Determinedly obtuse reasonably describes his response this week when asked on YouTube why Conservatives routinely hide behind the troops when questioned about abuse.
Harper answered by again using soldiers as a shield. There's no evidence, he said for the umpteenth time, that Canadians did anything wrong.
That's an artful dodge that ducks not one but two of the most salient points. One is that the Red Cross, diplomat Richard Colvin and Afghan human rights watchdogs provided compelling warnings that Canadian prisoners were routinely tortured by Afghans. The other is that international law requires only suspicion, not proof, before a country transferring prisoners must act to protect them from abuse.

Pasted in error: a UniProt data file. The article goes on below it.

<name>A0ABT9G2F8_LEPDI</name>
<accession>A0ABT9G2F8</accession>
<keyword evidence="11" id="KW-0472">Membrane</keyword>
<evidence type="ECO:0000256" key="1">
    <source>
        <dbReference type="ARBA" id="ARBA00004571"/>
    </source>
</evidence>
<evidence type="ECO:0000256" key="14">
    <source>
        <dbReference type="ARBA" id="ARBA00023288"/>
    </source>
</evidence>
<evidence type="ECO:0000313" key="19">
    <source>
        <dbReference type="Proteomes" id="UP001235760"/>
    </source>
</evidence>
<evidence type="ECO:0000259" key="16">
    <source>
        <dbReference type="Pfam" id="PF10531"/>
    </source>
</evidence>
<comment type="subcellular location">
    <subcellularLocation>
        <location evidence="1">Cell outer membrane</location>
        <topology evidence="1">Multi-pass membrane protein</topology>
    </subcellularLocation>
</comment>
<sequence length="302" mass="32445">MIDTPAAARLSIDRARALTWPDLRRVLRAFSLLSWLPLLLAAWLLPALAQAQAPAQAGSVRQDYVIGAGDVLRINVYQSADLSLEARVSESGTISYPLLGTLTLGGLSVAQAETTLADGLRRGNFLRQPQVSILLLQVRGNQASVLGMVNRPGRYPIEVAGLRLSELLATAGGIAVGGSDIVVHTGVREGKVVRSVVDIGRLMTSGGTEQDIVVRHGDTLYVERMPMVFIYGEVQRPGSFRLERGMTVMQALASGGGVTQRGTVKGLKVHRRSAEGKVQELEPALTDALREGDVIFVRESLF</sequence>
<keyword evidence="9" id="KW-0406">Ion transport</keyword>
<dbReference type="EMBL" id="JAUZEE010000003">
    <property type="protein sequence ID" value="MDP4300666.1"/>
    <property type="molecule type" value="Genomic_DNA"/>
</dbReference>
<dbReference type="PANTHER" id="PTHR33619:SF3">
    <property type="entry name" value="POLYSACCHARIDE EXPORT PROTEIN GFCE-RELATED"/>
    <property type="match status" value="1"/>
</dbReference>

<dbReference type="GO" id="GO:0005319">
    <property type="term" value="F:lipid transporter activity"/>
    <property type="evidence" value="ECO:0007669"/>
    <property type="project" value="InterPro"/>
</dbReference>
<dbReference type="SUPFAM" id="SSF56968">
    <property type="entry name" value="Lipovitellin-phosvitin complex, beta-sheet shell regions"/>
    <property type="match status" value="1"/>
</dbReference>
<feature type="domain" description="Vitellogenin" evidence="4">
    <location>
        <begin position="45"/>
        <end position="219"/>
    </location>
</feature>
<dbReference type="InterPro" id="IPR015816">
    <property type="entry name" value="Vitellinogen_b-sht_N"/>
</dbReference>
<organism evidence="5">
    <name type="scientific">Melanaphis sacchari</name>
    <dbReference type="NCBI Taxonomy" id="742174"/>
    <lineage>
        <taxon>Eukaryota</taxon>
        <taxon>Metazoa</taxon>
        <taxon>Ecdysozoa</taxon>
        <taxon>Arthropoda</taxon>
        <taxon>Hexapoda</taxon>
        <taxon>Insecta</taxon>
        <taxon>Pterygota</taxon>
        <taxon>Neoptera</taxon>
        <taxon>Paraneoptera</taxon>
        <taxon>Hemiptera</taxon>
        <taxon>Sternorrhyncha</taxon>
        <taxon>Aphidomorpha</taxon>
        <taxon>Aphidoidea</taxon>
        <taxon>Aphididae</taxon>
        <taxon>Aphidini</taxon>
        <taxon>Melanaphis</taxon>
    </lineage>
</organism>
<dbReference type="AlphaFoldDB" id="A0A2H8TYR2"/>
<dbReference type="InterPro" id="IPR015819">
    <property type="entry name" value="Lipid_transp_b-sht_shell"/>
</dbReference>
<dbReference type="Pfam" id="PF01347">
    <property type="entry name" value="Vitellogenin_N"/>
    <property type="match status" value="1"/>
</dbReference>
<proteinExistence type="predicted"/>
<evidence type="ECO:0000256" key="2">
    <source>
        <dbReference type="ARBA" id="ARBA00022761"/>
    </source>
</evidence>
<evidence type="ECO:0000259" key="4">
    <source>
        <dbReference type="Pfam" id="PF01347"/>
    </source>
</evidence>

Harper's stonewall defence is disingenuous at best, deceptive at worst. It suggests he doesn't know the law or fears the truth.
Equally troubling, the Prime Minister's determination to shift the focus away from himself, ministers and most senior commanders puts at risk the very troops and military institutions that Conservatives accuse political rivals of attacking.
As sure as war is hell, the Afghanistan story will inevitably unfold and the walls will come tumbling down. When they do, Harper, his cabinet and at least one chief of defence staff will have much to explain.